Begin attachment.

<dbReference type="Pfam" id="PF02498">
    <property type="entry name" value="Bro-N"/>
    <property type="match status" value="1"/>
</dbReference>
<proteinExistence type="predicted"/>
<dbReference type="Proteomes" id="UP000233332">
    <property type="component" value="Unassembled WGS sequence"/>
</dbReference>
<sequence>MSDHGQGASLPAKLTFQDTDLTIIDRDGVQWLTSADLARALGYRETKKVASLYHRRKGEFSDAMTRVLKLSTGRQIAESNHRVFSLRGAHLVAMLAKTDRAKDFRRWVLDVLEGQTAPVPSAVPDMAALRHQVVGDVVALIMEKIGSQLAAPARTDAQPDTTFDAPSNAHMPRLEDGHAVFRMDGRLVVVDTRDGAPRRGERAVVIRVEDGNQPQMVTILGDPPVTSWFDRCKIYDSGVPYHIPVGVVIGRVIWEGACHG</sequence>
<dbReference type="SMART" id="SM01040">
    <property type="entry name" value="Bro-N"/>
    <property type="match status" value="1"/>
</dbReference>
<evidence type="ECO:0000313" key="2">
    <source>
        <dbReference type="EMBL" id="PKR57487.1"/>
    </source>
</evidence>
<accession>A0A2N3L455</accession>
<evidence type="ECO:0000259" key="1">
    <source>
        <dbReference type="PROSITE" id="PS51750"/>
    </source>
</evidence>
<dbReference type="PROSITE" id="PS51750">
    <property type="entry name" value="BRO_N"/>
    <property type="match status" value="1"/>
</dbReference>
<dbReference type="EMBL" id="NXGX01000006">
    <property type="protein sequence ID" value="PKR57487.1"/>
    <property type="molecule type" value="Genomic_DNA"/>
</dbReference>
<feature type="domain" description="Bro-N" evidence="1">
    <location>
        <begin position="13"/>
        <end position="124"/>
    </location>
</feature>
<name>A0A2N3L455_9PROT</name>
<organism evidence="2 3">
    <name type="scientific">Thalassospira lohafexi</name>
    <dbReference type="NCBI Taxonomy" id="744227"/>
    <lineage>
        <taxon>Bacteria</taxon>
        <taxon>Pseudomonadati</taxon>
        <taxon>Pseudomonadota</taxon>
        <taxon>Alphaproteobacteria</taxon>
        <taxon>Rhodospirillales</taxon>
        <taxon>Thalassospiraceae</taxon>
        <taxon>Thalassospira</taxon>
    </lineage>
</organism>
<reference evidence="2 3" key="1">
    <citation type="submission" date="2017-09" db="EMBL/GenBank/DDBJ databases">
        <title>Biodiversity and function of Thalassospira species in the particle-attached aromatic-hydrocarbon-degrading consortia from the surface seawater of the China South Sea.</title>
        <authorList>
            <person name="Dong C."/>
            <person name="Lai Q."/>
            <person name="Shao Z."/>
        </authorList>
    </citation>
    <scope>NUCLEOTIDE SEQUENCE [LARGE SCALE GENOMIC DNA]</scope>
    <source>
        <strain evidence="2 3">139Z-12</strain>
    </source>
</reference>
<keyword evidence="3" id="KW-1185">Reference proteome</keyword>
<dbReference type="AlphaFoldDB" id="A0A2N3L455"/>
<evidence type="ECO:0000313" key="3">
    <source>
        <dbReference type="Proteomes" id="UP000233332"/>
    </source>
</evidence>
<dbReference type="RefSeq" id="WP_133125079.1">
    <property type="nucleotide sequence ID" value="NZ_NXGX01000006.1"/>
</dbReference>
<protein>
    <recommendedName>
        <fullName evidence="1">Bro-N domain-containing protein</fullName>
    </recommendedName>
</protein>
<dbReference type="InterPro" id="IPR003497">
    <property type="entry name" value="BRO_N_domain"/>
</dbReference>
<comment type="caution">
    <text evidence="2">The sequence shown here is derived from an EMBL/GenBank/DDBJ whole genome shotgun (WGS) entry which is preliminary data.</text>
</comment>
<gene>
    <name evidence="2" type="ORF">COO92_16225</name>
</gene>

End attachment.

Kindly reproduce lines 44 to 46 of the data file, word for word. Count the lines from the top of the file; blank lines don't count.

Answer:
        <taxon>Bacteria</taxon>
        <taxon>Pseudomonadati</taxon>
        <taxon>Pseudomonadota</taxon>